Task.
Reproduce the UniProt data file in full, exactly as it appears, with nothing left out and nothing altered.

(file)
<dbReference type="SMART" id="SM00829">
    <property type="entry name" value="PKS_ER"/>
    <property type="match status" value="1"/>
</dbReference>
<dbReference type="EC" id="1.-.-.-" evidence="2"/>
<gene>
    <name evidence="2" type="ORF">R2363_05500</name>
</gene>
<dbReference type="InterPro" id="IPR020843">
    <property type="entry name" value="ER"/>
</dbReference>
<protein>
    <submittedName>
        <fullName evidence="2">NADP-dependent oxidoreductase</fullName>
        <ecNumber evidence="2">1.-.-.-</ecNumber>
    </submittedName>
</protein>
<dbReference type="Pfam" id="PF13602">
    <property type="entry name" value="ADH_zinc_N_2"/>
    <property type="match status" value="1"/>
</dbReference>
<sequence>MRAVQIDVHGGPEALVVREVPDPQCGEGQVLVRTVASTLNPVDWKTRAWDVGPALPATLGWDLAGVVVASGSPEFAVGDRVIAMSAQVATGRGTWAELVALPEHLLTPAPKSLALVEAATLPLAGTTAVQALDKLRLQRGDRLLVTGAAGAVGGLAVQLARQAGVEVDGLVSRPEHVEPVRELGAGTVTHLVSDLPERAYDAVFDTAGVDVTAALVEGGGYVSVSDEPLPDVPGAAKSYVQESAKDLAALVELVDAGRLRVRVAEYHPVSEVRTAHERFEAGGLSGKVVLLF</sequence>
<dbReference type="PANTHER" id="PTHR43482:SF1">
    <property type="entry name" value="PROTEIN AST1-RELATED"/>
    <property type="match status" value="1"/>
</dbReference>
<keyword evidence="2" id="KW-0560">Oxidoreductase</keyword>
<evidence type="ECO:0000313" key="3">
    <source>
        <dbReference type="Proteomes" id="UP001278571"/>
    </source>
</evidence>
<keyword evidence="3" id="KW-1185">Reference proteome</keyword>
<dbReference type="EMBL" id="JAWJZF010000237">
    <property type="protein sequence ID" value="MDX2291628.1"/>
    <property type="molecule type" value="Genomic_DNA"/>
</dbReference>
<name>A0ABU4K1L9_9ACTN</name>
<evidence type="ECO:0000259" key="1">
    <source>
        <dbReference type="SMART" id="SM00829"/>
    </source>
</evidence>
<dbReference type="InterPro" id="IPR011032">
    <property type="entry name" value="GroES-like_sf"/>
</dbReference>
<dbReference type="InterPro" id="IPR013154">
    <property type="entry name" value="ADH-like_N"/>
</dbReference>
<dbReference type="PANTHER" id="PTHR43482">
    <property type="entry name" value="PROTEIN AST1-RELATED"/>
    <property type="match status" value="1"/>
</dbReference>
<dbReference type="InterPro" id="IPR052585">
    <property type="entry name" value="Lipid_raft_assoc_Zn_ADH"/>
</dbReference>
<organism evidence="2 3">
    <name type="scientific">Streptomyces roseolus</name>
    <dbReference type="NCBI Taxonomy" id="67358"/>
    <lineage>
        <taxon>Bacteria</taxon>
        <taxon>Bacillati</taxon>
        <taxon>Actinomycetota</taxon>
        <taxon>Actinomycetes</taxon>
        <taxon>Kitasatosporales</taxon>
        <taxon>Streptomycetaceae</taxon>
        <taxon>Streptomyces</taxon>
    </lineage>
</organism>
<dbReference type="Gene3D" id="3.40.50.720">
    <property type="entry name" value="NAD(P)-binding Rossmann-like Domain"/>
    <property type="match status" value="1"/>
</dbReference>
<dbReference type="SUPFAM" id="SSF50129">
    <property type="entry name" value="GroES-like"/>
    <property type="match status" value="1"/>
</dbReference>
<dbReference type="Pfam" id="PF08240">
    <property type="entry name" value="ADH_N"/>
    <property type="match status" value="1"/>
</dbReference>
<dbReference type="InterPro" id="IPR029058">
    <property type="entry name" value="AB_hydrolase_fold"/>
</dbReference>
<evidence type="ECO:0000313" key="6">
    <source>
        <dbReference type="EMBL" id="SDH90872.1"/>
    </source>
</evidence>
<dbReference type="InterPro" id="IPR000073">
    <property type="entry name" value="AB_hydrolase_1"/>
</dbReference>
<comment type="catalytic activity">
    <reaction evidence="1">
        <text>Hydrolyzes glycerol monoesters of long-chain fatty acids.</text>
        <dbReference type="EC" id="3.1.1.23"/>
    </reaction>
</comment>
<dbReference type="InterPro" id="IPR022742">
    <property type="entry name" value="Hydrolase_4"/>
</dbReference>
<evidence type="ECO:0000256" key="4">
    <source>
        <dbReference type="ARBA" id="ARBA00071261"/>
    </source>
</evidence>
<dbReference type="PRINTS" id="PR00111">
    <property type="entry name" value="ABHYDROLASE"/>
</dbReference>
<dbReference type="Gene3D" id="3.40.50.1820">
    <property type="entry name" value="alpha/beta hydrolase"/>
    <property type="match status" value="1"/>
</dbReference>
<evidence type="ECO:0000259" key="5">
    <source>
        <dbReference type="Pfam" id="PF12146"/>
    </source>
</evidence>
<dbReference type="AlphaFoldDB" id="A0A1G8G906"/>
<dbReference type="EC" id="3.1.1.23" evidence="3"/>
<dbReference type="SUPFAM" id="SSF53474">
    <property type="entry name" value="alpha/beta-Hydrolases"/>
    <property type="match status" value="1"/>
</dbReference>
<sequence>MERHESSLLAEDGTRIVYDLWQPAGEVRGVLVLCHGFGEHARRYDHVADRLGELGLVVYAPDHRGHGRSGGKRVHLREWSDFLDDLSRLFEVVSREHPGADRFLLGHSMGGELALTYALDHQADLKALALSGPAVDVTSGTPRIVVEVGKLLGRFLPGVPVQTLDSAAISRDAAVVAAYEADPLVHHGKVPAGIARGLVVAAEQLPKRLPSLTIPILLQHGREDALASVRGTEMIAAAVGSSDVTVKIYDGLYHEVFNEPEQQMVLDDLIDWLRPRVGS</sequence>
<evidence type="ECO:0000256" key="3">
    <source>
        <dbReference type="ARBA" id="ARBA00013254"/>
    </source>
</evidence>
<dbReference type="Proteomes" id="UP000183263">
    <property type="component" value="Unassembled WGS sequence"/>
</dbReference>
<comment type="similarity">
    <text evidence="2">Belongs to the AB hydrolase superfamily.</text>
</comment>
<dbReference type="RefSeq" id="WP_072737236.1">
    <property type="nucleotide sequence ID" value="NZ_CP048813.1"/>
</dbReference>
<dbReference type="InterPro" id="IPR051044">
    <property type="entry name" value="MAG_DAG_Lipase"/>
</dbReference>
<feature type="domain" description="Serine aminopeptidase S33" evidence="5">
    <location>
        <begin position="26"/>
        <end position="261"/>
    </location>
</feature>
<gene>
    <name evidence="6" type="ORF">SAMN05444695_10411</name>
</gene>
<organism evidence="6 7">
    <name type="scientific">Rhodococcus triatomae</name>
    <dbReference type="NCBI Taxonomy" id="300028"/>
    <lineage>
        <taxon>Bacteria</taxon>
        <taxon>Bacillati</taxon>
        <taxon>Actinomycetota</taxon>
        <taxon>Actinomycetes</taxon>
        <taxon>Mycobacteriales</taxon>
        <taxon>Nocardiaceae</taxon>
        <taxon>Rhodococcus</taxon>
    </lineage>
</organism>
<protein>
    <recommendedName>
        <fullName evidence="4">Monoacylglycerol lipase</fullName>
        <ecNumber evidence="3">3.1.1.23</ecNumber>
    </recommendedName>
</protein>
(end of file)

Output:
<dbReference type="SMART" id="SM00829">
    <property type="entry name" value="PKS_ER"/>
    <property type="match status" value="1"/>
</dbReference>
<dbReference type="EC" id="1.-.-.-" evidence="2"/>
<gene>
    <name evidence="2" type="ORF">R2363_05500</name>
</gene>
<dbReference type="InterPro" id="IPR020843">
    <property type="entry name" value="ER"/>
</dbReference>
<protein>
    <submittedName>
        <fullName evidence="2">NADP-dependent oxidoreductase</fullName>
        <ecNumber evidence="2">1.-.-.-</ecNumber>
    </submittedName>
</protein>
<dbReference type="Pfam" id="PF13602">
    <property type="entry name" value="ADH_zinc_N_2"/>
    <property type="match status" value="1"/>
</dbReference>
<sequence>MRAVQIDVHGGPEALVVREVPDPQCGEGQVLVRTVASTLNPVDWKTRAWDVGPALPATLGWDLAGVVVASGSPEFAVGDRVIAMSAQVATGRGTWAELVALPEHLLTPAPKSLALVEAATLPLAGTTAVQALDKLRLQRGDRLLVTGAAGAVGGLAVQLARQAGVEVDGLVSRPEHVEPVRELGAGTVTHLVSDLPERAYDAVFDTAGVDVTAALVEGGGYVSVSDEPLPDVPGAAKSYVQESAKDLAALVELVDAGRLRVRVAEYHPVSEVRTAHERFEAGGLSGKVVLLF</sequence>
<dbReference type="PANTHER" id="PTHR43482:SF1">
    <property type="entry name" value="PROTEIN AST1-RELATED"/>
    <property type="match status" value="1"/>
</dbReference>
<keyword evidence="2" id="KW-0560">Oxidoreductase</keyword>
<evidence type="ECO:0000313" key="3">
    <source>
        <dbReference type="Proteomes" id="UP001278571"/>
    </source>
</evidence>
<keyword evidence="3" id="KW-1185">Reference proteome</keyword>
<dbReference type="EMBL" id="JAWJZF010000237">
    <property type="protein sequence ID" value="MDX2291628.1"/>
    <property type="molecule type" value="Genomic_DNA"/>
</dbReference>
<name>A0ABU4K1L9_9ACTN</name>
<evidence type="ECO:0000259" key="1">
    <source>
        <dbReference type="SMART" id="SM00829"/>
    </source>
</evidence>
<dbReference type="InterPro" id="IPR011032">
    <property type="entry name" value="GroES-like_sf"/>
</dbReference>
<dbReference type="InterPro" id="IPR013154">
    <property type="entry name" value="ADH-like_N"/>
</dbReference>
<dbReference type="PANTHER" id="PTHR43482">
    <property type="entry name" value="PROTEIN AST1-RELATED"/>
    <property type="match status" value="1"/>
</dbReference>
<dbReference type="InterPro" id="IPR052585">
    <property type="entry name" value="Lipid_raft_assoc_Zn_ADH"/>
</dbReference>
<organism evidence="2 3">
    <name type="scientific">Streptomyces roseolus</name>
    <dbReference type="NCBI Taxonomy" id="67358"/>
    <lineage>
        <taxon>Bacteria</taxon>
        <taxon>Bacillati</taxon>
        <taxon>Actinomycetota</taxon>
        <taxon>Actinomycetes</taxon>
        <taxon>Kitasatosporales</taxon>
        <taxon>Streptomycetaceae</taxon>
        <taxon>Streptomyces</taxon>
    </lineage>
</organism>
<dbReference type="Gene3D" id="3.40.50.720">
    <property type="entry name" value="NAD(P)-binding Rossmann-like Domain"/>
    <property type="match status" value="1"/>
</dbReference>
<dbReference type="SUPFAM" id="SSF50129">
    <property type="entry name" value="GroES-like"/>
    <property type="match status" value="1"/>
</dbReference>
<dbReference type="Pfam" id="PF08240">
    <property type="entry name" value="ADH_N"/>
    <property type="match status" value="1"/>
</dbReference>
<dbReference type="InterPro" id="IPR029058">
    <property type="entry name" value="AB_hydrolase_fold"/>
</dbReference>
<evidence type="ECO:0000313" key="6">
    <source>
        <dbReference type="EMBL" id="SDH90872.1"/>
    </source>
</evidence>
<dbReference type="InterPro" id="IPR000073">
    <property type="entry name" value="AB_hydrolase_1"/>
</dbReference>
<comment type="catalytic activity">
    <reaction evidence="1">
        <text>Hydrolyzes glycerol monoesters of long-chain fatty acids.</text>
        <dbReference type="EC" id="3.1.1.23"/>
    </reaction>
</comment>
<dbReference type="InterPro" id="IPR022742">
    <property type="entry name" value="Hydrolase_4"/>
</dbReference>
<evidence type="ECO:0000256" key="4">
    <source>
        <dbReference type="ARBA" id="ARBA00071261"/>
    </source>
</evidence>
<dbReference type="PRINTS" id="PR00111">
    <property type="entry name" value="ABHYDROLASE"/>
</dbReference>
<dbReference type="Gene3D" id="3.40.50.1820">
    <property type="entry name" value="alpha/beta hydrolase"/>
    <property type="match status" value="1"/>
</dbReference>
<evidence type="ECO:0000259" key="5">
    <source>
        <dbReference type="Pfam" id="PF12146"/>
    </source>
</evidence>
<dbReference type="AlphaFoldDB" id="A0A1G8G906"/>
<dbReference type="EC" id="3.1.1.23" evidence="3"/>
<dbReference type="SUPFAM" id="SSF53474">
    <property type="entry name" value="alpha/beta-Hydrolases"/>
    <property type="match status" value="1"/>
</dbReference>
<sequence>MERHESSLLAEDGTRIVYDLWQPAGEVRGVLVLCHGFGEHARRYDHVADRLGELGLVVYAPDHRGHGRSGGKRVHLREWSDFLDDLSRLFEVVSREHPGADRFLLGHSMGGELALTYALDHQADLKALALSGPAVDVTSGTPRIVVEVGKLLGRFLPGVPVQTLDSAAISRDAAVVAAYEADPLVHHGKVPAGIARGLVVAAEQLPKRLPSLTIPILLQHGREDALASVRGTEMIAAAVGSSDVTVKIYDGLYHEVFNEPEQQMVLDDLIDWLRPRVGS</sequence>
<evidence type="ECO:0000256" key="3">
    <source>
        <dbReference type="ARBA" id="ARBA00013254"/>
    </source>
</evidence>
<dbReference type="Proteomes" id="UP000183263">
    <property type="component" value="Unassembled WGS sequence"/>
</dbReference>
<comment type="similarity">
    <text evidence="2">Belongs to the AB hydrolase superfamily.</text>
</comment>
<dbReference type="RefSeq" id="WP_072737236.1">
    <property type="nucleotide sequence ID" value="NZ_CP048813.1"/>
</dbReference>
<dbReference type="InterPro" id="IPR051044">
    <property type="entry name" value="MAG_DAG_Lipase"/>
</dbReference>
<feature type="domain" description="Serine aminopeptidase S33" evidence="5">
    <location>
        <begin position="26"/>
        <end position="261"/>
    </location>
</feature>
<gene>
    <name evidence="6" type="ORF">SAMN05444695_10411</name>
</gene>
<organism evidence="6 7">
    <name type="scientific">Rhodococcus triatomae</name>
    <dbReference type="NCBI Taxonomy" id="300028"/>
    <lineage>
        <taxon>Bacteria</taxon>
        <taxon>Bacillati</taxon>
        <taxon>Actinomycetota</taxon>
        <taxon>Actinomycetes</taxon>
        <taxon>Mycobacteriales</taxon>
        <taxon>Nocardiaceae</taxon>
        <taxon>Rhodococcus</taxon>
    </lineage>
</organism>
<protein>
    <recommendedName>
        <fullName evidence="4">Monoacylglycerol lipase</fullName>
        <ecNumber evidence="3">3.1.1.23</ecNumber>
    </recommendedName>
</protein>